Kokborok which is the language of the indigenous people is an official language of the State however the implementation of the language policy has been abysmal.
The Nelli masscare in the year 1983 begs the same question most massacres force us to forget. Are we not humans? Are we not citizens? That we are killed, buried and forgotten with no worthwhile compensation or acknowledgement of the atrocitiy committed.
The constitutional right to live can be taken away constitutionally. The un citizened manipuri subject is stripped of her right even to demand her right to live. If the state of emergency is the norm then that norm is no clearer than in North East india and especially in manipur, nagaland and Arunachal pradesh where, incidentally, I as a non indian citizen with a valid indian visa, need a permit to travel. The Armed forces Special Powers Act has been in force for the past 50 years in these areas. A permanent state of exception created making use not even of a constitutional provision of `emergency power` but through the law making power that the constitution gives allowing the creation of ‘bare bodies’- a right that is the pure prerogative of the sovereign. This includes the right to declare a death sentence, punish you for suicide and make you in to a bare body that can be ‘killed’ but not ‘murdered’. In the middle of this is Irom Sharmila, fasting for the past ten years asking for the repeal of AFSPA. She is ready to die fighting a law that kills and the State enters yet again to show its bare power. Irom sharmila has been force fed for the last ten years, for a state and only a state can take life. When looking at the number of activist and journalist who have been killed and also those who have not been I am forced to draw a crude and almost obcense analysis- if the bare life is able to force herself into the world of zoe and leave behind bios then life maybe protected. So an activist must constantly prove her citizenship and humaness by creating a legitimacy of her citizenship through the acceptance of other citizens. Some never get accepted to this realm of citizenary and find themselves tortured and killed. ( Refer Giorgio Agamben)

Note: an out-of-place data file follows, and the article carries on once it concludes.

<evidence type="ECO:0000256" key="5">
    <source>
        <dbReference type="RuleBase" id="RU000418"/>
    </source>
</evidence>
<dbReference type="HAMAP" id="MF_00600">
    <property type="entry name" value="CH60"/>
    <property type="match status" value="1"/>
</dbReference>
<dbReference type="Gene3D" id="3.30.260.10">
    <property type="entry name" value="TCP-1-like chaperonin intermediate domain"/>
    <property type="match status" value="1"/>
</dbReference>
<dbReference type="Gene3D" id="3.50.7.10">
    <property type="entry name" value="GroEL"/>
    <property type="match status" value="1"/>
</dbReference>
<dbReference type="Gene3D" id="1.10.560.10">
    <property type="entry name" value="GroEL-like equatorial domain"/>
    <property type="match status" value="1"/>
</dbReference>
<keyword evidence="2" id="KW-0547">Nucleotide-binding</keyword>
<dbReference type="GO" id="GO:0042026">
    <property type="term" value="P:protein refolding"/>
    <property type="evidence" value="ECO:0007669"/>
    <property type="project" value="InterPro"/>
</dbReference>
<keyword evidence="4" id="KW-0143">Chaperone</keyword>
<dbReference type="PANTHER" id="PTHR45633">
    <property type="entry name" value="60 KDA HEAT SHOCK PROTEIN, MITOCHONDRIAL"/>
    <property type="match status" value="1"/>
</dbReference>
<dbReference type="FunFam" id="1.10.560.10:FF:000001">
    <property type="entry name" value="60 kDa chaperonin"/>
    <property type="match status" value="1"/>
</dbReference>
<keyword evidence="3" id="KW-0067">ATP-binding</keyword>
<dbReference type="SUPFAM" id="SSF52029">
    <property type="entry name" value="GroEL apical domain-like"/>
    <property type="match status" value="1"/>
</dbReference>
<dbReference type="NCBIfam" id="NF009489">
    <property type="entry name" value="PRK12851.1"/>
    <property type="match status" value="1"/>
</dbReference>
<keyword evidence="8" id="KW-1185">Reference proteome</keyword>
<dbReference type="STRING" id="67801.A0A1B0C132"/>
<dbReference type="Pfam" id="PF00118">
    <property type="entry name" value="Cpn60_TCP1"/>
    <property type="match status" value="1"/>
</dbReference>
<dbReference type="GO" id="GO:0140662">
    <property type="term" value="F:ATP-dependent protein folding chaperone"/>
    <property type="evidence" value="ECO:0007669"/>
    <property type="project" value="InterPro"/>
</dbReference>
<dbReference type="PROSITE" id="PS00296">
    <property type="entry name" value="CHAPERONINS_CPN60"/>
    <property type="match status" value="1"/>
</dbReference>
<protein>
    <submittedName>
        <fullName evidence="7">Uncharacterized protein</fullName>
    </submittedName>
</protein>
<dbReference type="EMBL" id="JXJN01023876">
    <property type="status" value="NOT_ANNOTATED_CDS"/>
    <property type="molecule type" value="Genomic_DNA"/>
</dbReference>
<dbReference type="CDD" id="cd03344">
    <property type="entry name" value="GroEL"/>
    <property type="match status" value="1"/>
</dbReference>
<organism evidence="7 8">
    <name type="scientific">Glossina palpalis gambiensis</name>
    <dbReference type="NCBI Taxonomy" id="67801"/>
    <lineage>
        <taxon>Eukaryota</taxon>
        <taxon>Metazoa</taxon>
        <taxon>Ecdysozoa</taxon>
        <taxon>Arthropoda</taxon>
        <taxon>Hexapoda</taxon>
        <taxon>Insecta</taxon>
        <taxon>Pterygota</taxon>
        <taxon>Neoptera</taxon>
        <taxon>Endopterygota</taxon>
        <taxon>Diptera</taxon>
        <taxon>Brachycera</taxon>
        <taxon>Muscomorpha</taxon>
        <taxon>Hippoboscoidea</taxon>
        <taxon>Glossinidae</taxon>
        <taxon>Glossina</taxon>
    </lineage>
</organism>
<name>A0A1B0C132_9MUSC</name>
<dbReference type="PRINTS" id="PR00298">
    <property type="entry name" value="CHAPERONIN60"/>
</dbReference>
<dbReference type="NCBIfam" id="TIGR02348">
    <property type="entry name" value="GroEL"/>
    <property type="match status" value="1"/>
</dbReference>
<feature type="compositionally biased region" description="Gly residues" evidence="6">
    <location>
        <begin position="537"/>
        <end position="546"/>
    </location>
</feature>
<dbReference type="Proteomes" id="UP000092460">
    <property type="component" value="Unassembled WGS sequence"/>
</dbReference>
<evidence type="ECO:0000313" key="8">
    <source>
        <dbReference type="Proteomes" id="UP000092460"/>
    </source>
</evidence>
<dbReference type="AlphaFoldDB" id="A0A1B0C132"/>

The constitution apart from being a contract between the sovereign and subject, it is also a geographical document. Mapping the nation state that the powerful sovereign imagines his authority over. It includes the right to give, deny, share or ignore the land upon which the subject lives. The manipuri state had its own constitution and sovereign control before the british ruled over it. When the British left, the manipuri state should have returned to the manipuri sovereign but found itself annexed to india. And forcefully embossed within the indian constitution, manipur lost its nationhood and entered into the realm of the exception within a new nation.
If the constitution is one that we give ourselves then maybe it has to change, its superiority shaken for when we say ‘we the people’ we mean – we the non tribal – we mean we the non women – we mean we the higher caste or class. This question of who the ‘we’ are has been asked challenged and questioned throughout the existence of the constitution. So where do we place ‘minority’ rights which are the rights we are always fighting the State for ? In the realm of the un-citizened? Can a constitution ever capture minority aspirations in the same way it captures the majoritarian view?